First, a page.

Coronavirus 2020

coronavirus

#514

That ADE response sounds nasty. If COVID-19 had caused that response then locking people up in buildings to allow people re-infect each other is a bad idea.


#515

The latest figures show that more than 12,000 people have recovered from the infection out of a total of more than 73,000 who have contracted it.
We have to assume that many more will recover if we factor in the latest comments by the head of the World Health Organization.

Speaking in Geneva, Tedros Adhanom Ghebreyesus said data from China had helped form a “a clearer picture of the outbreak” and that it appeared that four out of five people infected would recover. It was not as deadly as Sars or Mers, he said, adding:

now I look at 73k and work out 2% to be 1,460 but 1800+ are already dead


#516

Here’s a very good study on 70,000 cases.

"Some of the conclusions reached include the following:

  • Some 80.9% of infections are classified as mild, 13.8% as severe and only 4.7% as critical.
  • The highest fatality rate is for people aged 80 and older, at 14.8%.
  • For children up to 9, there have been no fatalities and up to the age of 39, the death rate remains low at 0.2%.
  • For the next age groups, the fatality rates increase gradually: For people in their 40s it is 0.4%, in their 50s it is 1.3%, in their 60s it is 3.6% and their 70s it is 8%.
  • Looking at the sex ratio, men are more likely to die (2.8%) than women (1.7%).
  • Identifying which existing illnesses put patients at risk, the study finds cardiovascular disease at number one, followed by diabetes, chronic respiratory disease and hypertension."

I also think that smoking and smog have a considerable impact, smoking especially, as the death rate in China is far higher than outside. I also think that they are only capturing a fraction of the cases around the world. Seems incredible the amount of people I know or have heard of that have a cold/flu lately (although, quite possibly nobody would normally speak about colds/flus if this wasn’t in the news so I wouldn’t normally hear about them). I’m not talking about western Europe or East coast of the U.S. either.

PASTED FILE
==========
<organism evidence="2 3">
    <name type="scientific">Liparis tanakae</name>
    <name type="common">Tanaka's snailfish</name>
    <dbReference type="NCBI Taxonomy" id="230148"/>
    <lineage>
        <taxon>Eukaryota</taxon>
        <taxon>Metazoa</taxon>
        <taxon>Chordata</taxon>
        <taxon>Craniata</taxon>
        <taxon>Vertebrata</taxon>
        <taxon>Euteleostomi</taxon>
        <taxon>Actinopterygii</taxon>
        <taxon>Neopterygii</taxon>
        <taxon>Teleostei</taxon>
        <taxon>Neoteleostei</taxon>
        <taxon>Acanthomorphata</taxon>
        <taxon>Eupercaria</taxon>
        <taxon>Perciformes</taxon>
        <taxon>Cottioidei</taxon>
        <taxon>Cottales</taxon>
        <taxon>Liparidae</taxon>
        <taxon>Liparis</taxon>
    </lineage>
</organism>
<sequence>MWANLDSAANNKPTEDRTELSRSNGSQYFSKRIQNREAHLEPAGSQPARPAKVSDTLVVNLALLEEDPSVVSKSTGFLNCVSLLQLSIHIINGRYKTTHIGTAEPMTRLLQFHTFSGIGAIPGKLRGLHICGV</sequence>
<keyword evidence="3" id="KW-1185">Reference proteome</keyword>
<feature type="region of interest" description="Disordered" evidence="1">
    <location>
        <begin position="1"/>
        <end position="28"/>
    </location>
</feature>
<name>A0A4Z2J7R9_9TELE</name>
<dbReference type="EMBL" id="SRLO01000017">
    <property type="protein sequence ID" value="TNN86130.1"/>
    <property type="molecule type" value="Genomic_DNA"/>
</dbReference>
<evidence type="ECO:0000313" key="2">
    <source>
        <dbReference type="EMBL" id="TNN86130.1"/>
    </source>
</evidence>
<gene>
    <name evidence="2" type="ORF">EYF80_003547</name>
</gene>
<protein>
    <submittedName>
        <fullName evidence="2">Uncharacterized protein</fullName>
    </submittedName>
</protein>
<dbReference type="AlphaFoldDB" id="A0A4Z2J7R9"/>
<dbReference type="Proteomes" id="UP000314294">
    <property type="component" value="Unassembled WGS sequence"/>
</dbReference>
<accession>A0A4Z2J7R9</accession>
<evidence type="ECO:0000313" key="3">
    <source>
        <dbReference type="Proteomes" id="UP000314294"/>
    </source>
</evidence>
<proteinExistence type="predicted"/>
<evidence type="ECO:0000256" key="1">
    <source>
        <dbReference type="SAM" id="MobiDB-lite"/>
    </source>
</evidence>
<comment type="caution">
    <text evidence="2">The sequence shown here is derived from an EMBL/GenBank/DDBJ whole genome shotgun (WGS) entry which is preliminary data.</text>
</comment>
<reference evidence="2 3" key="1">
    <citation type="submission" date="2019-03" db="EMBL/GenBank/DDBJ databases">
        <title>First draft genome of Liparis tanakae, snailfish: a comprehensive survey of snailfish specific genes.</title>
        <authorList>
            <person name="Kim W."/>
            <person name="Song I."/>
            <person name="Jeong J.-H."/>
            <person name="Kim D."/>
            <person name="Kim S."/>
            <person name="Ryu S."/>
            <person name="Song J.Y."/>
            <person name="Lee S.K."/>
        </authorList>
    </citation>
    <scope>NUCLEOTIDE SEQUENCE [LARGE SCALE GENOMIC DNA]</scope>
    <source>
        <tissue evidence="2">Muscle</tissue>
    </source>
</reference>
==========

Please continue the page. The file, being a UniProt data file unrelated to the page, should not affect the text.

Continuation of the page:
Edit: Removed Tweet. Looks like the 10 infected number in that Japanese hospital includes patients.


#517

Those are interesting figures. Personally, good to hear no fatalities amongst children. I’ve a lot of family members however who are over 70 and have diabetes, chronic respiratory disease or hypertension so that’s worrying.

Dr. John Campbell who does concise, non-sensationalist videos about the virus reckons that the chances of it becoming a pandemic are very high and if it does that it’ll reach Britain (and therefore Ireland) in about 2-3 weeks and peak in 2 months. I was allowing myself a cheat day at the weekend when I would eat high GI foods and watch a film with the kids but I think this will be the last weekend of spiking insulin for me :frowning: until this blows over.

The below is his advice on how to protect yourself against this Virus


#518

Oh look another video bites the dust.


#519

Coming back to the real time control of the Infodemic which some believe is worse than a pandemic :whistle:

There has been a lot of focus on this Event 201, from 2019, during the the early onset of this story and renewed interested based on the recent corporatist globalist pow wow.

(Event 201 seems ot be sponsored or associate with:
John Hopkins (Bloomberg School of Public Health).
World Economic Forum
Bill & Melinda Gates Foundation)

Interestingly enough, such moves were very aptly provided for or suggested as being problematic and outlined in Event 201 documentation.

COMMUNICATION IN A PANDEMIC

Prepared by Marc Trotochaud and Divya Hosangadi